The best scientific research I have seen, at least from sources not biased against Scripture or religion, have concluded that a gay or lesbian identity is changeable. A person embraces a gay or lesbian identity by choice, it is not inherent. This means that a person can have a homosexual orientation but still embrace the gospel call to accept Jesus Christ as one’s Lord and the master of one’s life. Accepting Jesus as Savior and Lord is core to what it means to be a follower of Jesus, so this finding is very significant. There is no immutable barrier to LGBT people accepting the gospel and participating in the life of the church.
At the same time, research indicates that, in most instances, homosexual orientation is not a choice, but is ingrained into the person’s being. So-called “change therapies” have had very limited success over a period of five or six years (there may seem to be a “change” over the short term, but it usually does not last). It is likely that where a change can be scientifically verified, the person was actually bisexual rather than homosexual, but these categories can be hard to separate clinically. If one’s orientation is ingrained, and not subject to change, that is extremely significant for how Christians should treat LGBT people. To demand a change in inner thought processes and urges when such a change is unlikely or impossible is more abusive than godly.
How do we explain the presence of immutable characteristics that incline a person contrary to God’s original creation design? From a biblical perspective, these are a consequence of human rebellion and sin, but not necessarily the individual’s own rebellion and sin. Sin is not just a legal breaking of the law. Sin is a poison or an infection that is ingrained inside all human beings from birth and distorts everything we do and everything we are. In this we are all on the same ground. We are all broken people whose brokenness may manifest itself in different ways, but from the standpoint of the gospel, we all start in a similar place. We are “out of compliance” by nature. That means “temptation” is not the same thing as sin. In a broken world, sexuality of all types can incline a person toward sin. In this the homosexual and the heterosexual are on the same ground. Both are broken, in the biblical sense, and both need the redemption that comes in Christ and the support of the Holy Spirit. Sin and its consequences cannot be eradicated by effort, they require divine intervention, which will only be experienced in its fullness at the Second Coming (Rom 8:22-23; 1 Cor 15:51-54). Until then, we are all in need of compassion, understanding and forgiveness.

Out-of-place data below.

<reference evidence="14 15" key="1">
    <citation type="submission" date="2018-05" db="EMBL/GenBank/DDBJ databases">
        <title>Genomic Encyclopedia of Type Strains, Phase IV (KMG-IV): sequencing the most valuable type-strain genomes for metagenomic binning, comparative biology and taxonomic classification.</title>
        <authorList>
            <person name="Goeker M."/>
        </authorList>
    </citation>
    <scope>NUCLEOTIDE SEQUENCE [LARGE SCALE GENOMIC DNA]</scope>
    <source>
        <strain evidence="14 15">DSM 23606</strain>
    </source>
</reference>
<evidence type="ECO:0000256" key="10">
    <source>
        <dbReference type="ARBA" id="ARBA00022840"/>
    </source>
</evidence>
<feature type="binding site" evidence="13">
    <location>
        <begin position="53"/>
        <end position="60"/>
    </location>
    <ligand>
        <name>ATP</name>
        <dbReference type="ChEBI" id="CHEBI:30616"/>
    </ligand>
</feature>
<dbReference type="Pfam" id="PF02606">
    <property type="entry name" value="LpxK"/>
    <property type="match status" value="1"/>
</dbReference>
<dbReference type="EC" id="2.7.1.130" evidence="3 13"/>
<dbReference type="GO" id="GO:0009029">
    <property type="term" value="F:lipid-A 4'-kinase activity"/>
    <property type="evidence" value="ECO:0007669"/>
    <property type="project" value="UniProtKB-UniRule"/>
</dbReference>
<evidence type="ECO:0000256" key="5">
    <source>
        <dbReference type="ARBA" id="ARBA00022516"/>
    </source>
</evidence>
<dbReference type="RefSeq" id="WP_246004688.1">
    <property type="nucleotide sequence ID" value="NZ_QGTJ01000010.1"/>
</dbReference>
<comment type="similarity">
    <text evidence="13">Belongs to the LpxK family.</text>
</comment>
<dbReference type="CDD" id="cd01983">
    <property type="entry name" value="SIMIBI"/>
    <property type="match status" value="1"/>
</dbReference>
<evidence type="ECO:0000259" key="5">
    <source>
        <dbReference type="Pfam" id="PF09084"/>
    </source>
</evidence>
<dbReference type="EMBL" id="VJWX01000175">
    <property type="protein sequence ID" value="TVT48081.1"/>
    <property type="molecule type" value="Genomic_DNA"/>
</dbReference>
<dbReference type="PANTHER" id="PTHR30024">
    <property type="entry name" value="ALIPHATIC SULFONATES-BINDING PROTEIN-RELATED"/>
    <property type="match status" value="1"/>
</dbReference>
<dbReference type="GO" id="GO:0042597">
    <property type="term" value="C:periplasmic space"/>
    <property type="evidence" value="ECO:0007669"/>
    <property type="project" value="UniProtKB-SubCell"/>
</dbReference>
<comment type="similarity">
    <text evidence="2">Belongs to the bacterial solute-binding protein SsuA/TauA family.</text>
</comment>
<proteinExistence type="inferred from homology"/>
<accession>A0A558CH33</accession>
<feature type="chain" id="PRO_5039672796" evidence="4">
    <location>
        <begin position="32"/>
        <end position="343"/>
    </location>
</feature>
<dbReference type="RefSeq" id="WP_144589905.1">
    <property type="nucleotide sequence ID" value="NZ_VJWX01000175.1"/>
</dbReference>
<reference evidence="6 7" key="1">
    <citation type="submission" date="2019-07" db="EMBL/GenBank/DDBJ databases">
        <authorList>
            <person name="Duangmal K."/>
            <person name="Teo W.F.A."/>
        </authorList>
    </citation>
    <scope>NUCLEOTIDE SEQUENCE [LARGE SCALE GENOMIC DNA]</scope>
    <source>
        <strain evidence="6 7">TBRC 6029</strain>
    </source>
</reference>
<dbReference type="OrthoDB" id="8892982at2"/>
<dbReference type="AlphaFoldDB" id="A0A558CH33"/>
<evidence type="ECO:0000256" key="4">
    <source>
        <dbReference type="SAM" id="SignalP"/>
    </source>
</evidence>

This tells me that any Christian outreach to LGBT people must occur in full awareness of a common brokenness. If heterosexual Christians act as if they are morally superior to homosexual people, they are not only abusive, they are wrong from a biblical perspective (don’t worry, we will be looking at the biblical texts themselves soon). They are like those Jesus describes as seeing the speck in another person’s eye while missing the plank in their own (Matt 7:1-5, NIV). The biblical perspective on sexuality is not biased against gays, its analysis penetrates deep into all human self-deception and delusion. LGBT people are not exempt from the biblical analysis, neither are they to be singled out as uniquely lost or depraved in some way.
Another emerging conclusion is that bisexual and homosexual are not the same thing. If one thinks of orientation as a continuum with full heterosexuality at one end and full homosexuality at the other, bisexuality is a condition in which the person is somewhere between, attracted at times to the same sex and at times to the opposite sex. Most people are at one end of the spectrum or the other, but some are at various places in between. For church communities that like everything simple or “black and white,” sexuality and its manifestations are more complicated than they would like. Add in intersex and transgender, and things are far more complicated yet. Bisexuals may have more choice in how they express their sexuality, but bisexuality is also more a symptom of human brokenness than the result of a person’s decision and action.
In this generation, people and human sexuality have proven to be more complex than we realized before. I would like to turn in the next blog to some of the biblical data to see what “word from the Lord” we can get to help manage the complexities as church communities.